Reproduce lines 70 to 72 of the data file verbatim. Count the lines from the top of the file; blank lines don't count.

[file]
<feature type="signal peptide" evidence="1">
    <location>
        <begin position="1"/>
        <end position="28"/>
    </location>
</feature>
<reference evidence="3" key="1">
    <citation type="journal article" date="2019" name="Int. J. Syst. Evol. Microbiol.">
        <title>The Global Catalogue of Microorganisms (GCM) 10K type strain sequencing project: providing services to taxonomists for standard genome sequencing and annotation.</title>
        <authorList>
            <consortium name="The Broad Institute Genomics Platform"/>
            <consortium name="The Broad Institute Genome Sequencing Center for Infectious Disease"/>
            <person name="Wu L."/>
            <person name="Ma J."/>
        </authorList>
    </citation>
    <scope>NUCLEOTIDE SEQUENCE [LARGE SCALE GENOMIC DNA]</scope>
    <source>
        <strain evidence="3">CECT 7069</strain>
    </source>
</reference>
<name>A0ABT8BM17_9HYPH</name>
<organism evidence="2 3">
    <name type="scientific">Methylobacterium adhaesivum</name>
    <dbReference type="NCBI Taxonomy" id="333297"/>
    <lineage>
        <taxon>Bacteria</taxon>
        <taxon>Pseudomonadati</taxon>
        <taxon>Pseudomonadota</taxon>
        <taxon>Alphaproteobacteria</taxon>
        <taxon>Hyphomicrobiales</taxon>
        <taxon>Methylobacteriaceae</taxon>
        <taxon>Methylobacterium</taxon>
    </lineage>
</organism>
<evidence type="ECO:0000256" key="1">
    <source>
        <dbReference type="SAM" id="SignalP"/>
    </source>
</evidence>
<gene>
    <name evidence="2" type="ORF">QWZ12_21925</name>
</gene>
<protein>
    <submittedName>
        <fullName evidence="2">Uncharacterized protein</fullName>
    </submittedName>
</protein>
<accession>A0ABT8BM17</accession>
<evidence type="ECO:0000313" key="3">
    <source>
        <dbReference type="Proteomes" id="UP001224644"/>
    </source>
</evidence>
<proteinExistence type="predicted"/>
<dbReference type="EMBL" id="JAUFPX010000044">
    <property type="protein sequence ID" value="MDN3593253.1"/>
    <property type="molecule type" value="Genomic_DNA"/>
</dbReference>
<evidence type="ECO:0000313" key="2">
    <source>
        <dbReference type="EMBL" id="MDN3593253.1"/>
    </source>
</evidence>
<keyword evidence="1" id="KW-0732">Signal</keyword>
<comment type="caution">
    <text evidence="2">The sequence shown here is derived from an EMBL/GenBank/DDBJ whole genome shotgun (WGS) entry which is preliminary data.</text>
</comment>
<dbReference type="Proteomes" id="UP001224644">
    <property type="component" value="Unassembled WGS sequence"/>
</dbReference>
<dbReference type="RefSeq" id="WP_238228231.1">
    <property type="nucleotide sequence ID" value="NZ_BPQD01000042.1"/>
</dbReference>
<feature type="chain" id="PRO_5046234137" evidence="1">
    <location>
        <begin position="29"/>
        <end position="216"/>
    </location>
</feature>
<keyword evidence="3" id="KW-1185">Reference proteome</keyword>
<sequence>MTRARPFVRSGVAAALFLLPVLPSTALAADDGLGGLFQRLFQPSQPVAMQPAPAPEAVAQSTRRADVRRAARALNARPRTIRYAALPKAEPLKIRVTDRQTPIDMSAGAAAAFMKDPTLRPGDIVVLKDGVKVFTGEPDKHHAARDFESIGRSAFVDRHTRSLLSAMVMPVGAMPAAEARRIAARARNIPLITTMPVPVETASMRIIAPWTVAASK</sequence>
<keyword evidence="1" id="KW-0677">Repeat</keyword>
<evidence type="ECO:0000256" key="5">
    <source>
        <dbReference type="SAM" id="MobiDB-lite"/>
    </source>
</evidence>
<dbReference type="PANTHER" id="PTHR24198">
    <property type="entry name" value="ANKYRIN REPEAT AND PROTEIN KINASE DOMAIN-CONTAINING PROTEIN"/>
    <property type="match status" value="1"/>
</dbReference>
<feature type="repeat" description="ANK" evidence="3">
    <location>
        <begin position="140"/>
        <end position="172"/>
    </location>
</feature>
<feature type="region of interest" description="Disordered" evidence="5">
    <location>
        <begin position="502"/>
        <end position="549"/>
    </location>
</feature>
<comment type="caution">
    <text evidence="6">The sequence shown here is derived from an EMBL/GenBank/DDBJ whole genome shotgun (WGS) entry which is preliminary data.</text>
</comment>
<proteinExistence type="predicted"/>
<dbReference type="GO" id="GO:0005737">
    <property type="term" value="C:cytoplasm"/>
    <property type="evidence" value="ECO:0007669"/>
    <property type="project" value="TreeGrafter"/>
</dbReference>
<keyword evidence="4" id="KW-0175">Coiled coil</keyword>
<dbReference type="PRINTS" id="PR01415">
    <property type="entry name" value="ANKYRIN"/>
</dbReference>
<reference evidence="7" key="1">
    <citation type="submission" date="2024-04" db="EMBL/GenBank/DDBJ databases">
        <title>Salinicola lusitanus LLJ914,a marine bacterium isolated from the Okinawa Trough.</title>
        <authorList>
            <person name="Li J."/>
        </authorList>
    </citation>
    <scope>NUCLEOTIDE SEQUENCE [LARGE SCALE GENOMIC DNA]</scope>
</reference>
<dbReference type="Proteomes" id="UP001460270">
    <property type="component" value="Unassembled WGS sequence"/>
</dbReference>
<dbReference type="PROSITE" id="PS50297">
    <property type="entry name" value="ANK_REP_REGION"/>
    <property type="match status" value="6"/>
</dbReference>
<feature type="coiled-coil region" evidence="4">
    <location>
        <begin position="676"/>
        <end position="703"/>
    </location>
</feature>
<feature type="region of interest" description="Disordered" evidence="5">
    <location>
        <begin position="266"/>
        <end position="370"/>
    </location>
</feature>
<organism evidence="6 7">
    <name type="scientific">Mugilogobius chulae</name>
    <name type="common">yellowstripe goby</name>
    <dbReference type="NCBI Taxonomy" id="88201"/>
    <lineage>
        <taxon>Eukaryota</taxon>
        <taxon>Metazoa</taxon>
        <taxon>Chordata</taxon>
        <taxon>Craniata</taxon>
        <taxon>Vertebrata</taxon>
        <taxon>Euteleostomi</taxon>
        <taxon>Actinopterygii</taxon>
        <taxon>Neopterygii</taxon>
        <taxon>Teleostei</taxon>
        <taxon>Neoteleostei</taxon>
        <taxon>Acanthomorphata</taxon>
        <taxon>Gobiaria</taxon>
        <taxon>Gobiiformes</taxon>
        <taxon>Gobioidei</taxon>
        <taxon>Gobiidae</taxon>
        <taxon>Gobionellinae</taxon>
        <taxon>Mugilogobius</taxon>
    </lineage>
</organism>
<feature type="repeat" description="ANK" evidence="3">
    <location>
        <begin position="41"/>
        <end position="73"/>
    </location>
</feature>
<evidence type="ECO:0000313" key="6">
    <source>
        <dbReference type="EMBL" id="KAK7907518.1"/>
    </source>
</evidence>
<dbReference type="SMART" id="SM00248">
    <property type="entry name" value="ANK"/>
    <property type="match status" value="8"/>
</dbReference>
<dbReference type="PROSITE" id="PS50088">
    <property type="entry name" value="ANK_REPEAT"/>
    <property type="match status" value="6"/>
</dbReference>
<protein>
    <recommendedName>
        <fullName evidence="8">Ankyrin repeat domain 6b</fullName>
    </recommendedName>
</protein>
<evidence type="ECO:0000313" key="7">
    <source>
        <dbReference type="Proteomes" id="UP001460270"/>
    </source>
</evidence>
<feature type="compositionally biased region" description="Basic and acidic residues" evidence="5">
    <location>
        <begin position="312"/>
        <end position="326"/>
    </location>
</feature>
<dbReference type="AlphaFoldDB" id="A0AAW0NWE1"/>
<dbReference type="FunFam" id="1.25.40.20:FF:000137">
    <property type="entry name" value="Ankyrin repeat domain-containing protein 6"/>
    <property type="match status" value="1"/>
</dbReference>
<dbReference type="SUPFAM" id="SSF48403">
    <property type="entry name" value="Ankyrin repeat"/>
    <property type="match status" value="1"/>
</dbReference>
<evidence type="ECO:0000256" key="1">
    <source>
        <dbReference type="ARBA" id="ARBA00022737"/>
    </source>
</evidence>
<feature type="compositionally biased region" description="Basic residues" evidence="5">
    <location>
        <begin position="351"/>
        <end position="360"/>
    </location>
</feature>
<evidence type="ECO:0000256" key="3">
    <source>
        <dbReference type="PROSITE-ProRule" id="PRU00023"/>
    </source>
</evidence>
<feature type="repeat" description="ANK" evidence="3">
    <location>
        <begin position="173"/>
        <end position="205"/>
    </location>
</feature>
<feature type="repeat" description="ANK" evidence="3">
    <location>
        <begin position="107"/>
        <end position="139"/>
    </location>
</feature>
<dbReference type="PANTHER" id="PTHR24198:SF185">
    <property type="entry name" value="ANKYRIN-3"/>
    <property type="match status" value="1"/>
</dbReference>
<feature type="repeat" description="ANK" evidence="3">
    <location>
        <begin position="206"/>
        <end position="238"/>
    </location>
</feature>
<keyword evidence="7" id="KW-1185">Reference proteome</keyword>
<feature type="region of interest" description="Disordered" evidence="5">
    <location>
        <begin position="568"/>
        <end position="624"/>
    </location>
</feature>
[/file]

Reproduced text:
    <property type="component" value="Unassembled WGS sequence"/>
</dbReference>
<dbReference type="RefSeq" id="WP_238228231.1">